The World’s End Review

The World's End

The World’s End

Rating: ★★★★☆ 

I have to admit, I was afraid The World’s End was going to disappoint me. I’ve been a huge fan of Wright, Pegg and Frost since their days on Spaced. Knowing this is the last flavour of the Blood and Ice Cream trilogy I was actually a little concerned that this wouldn’t live up to my expectations. I expect Wright and co. were probably afraid of the same thing.

I can honestly say that I was being silly, because The World’s End provided a hilarious cap to this oddball trilogy and in some ways is quite a departure for the team. Unlike previous films where Simon Pegg is the more straight-laced one to Nick Frost’s screw up, In The World’s End it’s the other way around. It is Simon Pegg’s Gary who refuses to grow up. Stuck in the 90s, convinced that his best years are behind him, he gets together his band of old school chums to once and for all conquer the Golden Mile, a pub crawl that ends at the The World’s End pub. Nick Frost on the other hand plays Andy, the straight-laced one who no longer drinks and has an excellent reason to be very pissed off at his old friend Gary.

Accompanying Frost and Pegg are Oliver, played by Martin Freeman, who was the first to go down the last time the group tried to conquer the Golden Mile; Steven (Paddy Considine), Gary’s arch rival for the affections of the beautiful Sam (Rosamund Pike), Oliver’s sister; and Peter (Eddie Marsan) who spent his school years being bullied and does not need a walk down memory lane.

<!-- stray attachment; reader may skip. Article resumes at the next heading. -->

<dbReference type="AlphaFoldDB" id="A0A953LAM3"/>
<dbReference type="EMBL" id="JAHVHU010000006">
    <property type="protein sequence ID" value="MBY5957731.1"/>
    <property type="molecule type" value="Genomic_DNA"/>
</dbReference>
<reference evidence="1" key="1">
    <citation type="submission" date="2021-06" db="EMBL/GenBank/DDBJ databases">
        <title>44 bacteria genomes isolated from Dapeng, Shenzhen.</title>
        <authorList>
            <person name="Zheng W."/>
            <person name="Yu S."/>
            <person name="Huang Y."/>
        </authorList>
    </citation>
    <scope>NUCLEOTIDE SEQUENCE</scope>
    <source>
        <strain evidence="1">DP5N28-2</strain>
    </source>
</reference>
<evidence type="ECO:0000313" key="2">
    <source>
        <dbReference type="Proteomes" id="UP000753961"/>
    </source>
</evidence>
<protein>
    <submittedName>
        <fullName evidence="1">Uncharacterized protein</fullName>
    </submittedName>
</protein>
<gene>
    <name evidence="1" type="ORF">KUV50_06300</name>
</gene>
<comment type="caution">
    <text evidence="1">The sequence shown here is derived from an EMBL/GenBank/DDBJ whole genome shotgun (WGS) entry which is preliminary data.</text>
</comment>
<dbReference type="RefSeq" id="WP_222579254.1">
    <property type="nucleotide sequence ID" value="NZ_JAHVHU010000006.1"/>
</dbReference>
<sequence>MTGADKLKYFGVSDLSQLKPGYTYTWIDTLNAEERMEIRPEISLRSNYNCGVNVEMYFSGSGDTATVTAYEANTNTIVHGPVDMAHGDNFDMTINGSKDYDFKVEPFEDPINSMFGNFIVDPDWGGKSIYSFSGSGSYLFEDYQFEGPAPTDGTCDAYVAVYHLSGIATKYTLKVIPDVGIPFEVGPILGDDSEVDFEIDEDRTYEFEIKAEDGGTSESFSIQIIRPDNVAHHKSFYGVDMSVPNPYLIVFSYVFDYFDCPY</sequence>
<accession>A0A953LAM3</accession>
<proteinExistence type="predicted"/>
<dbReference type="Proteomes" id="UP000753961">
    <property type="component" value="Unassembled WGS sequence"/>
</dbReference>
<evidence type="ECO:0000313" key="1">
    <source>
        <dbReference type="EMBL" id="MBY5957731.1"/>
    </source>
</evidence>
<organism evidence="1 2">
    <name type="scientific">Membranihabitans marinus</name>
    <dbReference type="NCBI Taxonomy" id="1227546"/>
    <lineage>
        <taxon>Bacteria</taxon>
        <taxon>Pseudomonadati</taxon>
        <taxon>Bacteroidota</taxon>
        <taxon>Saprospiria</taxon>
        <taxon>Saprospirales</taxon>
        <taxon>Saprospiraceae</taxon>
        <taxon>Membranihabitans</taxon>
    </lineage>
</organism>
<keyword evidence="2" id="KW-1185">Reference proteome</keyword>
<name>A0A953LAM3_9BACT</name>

Of course, as the trailers very quickly give away, nothing is quite as it seems, when the “Five Musketeers” return to their home town of Newton Haven. You see, the town’s people have been replaced by robots (or not quite robots? There’s some debate about that during the film). Thus begins Wright and Pegg’s take on just about every 50s paranoia film, not to mention a healthy dose of John Wyndham references.

But this is a Cornetto film, so along with the alien stuff, there are plenty of laughs and you’ll want to keep your eyes peeled for all the guest appearances, including several of the cast of Spaced, numerous actors from other Cornetto movies and a surprising appearance by another Bond star.

AS I said at the beginning of this review, I was afraid The World’s End might disappoint. About halfway through the film I thought maybe I was right. Not that it was a bad film, because I was thoroughly enjoying myself, it just didn’t feel as fresh as Hot Fuzz or even Shaun of the Dead. But the second half of the film really makes up for it. There’s some truly engaging scenes between Pegg and Frost, and the end of the film, without giving anything away, is both jaw dropping and a hilariously appropriate way to end the trilogy.